Monday, February 27, 2012

The Whipping Club by Deborah Henry

A heart-wrenching novel about painful abuses in Irish Catholic Institutions


Deborah Henry's new historical novel, THE WHIPPING CLUB (T.S Poetry Press, March 2012) is a literary page-turner and a tale of redemption, set against the backdrop of violence and deeply entrenched prejudice in 1960s Ireland as told through the heartrending experience of one inter-faith family. In it, an Irish Catholic woman, Marian, in love with a Jewish journalist hides the birth of her out-of-wedlock child to save her future marriage. The child she has relinquished does not end up with an American family as promised. Instead, he is committed to a notorious Catholic orphanage where there is little hope for his survival.

Tormented by feelings of remorse and guilt that have plagued her throughout her marriage to the boy's father, the woman must confront the truth and reveal her long-buried secret. While putting her marriage and family at risk, she determines to save her son and in so doing correct the terrible wrongs of her own past and challenge a system that chronically serves up children to abusive clergy.

Using a hidden Ireland as a backdrop, an island in which thousands of adults and children were forcibly separated in the 1950's and 1960's, the novel explores the sacrificial secrets we keep to protect our loved ones and their impact on a marriage, a family and a society. THE WHIPPING CLUB raises powerful questions about the nature of sin, guilt, and redemption by chronicling a young boy's perilous travels through a corrupt system and one couple's heartbreaking struggle to bring him home.

The Whipping Club is a timely novel that makes a powerful statement, revealing the sufferings of victims and families at the hands of the Catholic Church in the mid 1900’s. Although the story focuses on Ireland’s orphanages, Magdalene Laundries, and homes for unwed mothers, parallels can be drawn in many other countries where survivors of similar institutions are coming forward.

The story centers around one family. Marian is a Catholic teacher at a Zionist school who falls in love with a young Jewish man named Ben. When she discovers she is pregnant, she tries to tell Ben, but his mother’s antagonism at her religious background forces her to keep her secret. Instead, she enters into a special hospital/home for unwed mothers where she puts her son up for adoption, assured he will find a good family in America.

Marian and Ben marry and they have a young daughter. All seems perfect until one day, she learns the son she gave up for adoption is still in the Catholic orphanage she originally left him in. Ben and Marian take legal action to acquire custody of their son, Adrian, and begin to assimilate him into their lives. But he is under the custody of the nuns at the orphanage and they, together with the court system, maintain their hold and custody of the boy.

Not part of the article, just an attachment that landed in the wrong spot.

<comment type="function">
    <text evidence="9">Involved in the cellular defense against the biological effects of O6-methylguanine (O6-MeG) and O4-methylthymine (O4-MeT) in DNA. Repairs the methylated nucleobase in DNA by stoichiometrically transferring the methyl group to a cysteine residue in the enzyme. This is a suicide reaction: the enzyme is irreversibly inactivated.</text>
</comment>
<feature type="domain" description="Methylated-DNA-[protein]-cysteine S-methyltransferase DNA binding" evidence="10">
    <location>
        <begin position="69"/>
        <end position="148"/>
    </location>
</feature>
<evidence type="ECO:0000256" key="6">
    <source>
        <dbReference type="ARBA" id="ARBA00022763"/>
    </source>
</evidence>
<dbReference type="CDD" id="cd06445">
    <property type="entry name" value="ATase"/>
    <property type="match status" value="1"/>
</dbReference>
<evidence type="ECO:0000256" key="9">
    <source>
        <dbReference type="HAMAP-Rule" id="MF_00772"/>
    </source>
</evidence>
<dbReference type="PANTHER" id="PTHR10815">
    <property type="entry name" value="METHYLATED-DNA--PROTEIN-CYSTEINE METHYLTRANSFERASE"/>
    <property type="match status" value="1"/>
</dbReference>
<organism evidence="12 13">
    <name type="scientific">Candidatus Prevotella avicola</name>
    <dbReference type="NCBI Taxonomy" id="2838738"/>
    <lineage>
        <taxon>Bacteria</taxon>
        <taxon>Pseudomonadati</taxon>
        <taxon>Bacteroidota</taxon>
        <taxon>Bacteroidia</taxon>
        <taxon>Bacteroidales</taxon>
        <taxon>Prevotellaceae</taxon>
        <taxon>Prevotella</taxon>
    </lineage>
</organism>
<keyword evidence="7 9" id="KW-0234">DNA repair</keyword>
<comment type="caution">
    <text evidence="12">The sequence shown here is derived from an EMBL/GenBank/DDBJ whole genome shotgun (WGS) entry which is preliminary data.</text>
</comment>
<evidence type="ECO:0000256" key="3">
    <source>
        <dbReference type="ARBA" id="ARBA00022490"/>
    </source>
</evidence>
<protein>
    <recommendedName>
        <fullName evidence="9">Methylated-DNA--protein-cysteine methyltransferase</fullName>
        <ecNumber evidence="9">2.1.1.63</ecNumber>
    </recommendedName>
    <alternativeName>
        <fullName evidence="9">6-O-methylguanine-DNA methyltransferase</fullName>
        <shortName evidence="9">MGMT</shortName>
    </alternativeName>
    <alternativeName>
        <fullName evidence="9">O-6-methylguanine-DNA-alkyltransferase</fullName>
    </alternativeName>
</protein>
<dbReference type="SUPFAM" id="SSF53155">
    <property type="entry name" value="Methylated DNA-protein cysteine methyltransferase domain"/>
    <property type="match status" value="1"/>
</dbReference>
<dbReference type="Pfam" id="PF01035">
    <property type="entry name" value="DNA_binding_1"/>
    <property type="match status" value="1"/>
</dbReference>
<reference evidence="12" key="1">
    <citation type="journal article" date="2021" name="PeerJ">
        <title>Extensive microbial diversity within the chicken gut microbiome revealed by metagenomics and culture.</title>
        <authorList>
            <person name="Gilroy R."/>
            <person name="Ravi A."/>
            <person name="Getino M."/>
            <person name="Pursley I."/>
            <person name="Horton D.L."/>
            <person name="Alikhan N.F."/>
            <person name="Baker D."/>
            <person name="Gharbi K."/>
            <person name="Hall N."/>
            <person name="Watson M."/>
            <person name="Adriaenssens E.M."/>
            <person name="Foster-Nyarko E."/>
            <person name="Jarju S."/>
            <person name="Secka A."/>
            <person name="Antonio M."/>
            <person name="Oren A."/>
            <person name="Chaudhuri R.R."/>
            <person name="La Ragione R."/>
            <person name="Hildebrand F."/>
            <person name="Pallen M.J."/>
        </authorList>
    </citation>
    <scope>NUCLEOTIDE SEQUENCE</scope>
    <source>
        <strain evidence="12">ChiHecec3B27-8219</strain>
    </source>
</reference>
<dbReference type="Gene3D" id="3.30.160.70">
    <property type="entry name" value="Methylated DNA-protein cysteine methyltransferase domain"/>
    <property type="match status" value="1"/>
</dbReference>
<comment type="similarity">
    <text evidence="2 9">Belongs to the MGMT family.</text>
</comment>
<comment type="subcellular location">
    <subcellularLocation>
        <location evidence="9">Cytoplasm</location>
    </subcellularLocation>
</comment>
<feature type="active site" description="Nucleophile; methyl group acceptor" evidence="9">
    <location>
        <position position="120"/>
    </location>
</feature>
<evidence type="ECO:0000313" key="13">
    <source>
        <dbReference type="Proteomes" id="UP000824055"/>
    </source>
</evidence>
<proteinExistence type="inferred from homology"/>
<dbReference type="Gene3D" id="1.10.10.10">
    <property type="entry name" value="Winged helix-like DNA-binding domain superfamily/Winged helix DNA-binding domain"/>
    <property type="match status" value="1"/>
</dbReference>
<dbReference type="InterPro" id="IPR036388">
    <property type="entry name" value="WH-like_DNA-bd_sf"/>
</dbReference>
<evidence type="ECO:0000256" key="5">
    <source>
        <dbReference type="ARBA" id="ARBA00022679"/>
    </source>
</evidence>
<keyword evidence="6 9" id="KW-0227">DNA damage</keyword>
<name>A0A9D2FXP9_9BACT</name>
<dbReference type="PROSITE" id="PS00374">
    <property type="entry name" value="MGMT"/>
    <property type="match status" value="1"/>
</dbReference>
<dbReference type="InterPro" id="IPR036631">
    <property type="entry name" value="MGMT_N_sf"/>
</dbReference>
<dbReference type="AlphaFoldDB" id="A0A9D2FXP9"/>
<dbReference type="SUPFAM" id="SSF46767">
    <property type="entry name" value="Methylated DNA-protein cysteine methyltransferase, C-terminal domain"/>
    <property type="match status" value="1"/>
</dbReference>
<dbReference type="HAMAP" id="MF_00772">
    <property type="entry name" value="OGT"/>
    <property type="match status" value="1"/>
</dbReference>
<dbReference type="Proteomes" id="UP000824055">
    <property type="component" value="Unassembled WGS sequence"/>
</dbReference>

Not for the faint of heart, this novel addresses several complicated and painful issues that are coming forward in today’s society. For the sake of the survivors, it is important to learn about what truly happened, to understand, and to learn from these mistakes so that such things never occur again. As a Catholic myself, it was a shattering experience to read about the harsh punishments, cruelties, and sexual abuse against innocent children and the prejudices against unwed mothers. I admired the fact the author took care to not only portray depraved or cruel religious members, but also those who were loving and kind, albeit the former outweighed the latter in numbers.

What I admire is that the author had the courage to deal with such contentious issues such as deeply ingrained religious beliefs, transgressions, mercy, and the devastating consequences of not speaking out. This novel has depth and punch. It is not a light read – one should not skim over the words light-heartedly. Rather, readers need to prepare themselves to face a realm of emotions as they read and try to understand the true purpose for which the author wrote such a story. This heart-wrenching tragic drama has depth and richness. Despite the painful topic, the author leaves the reader with hope at the end. Bravo Deborah Henry for having the courage to address such tragic and painful realities in our recent past.

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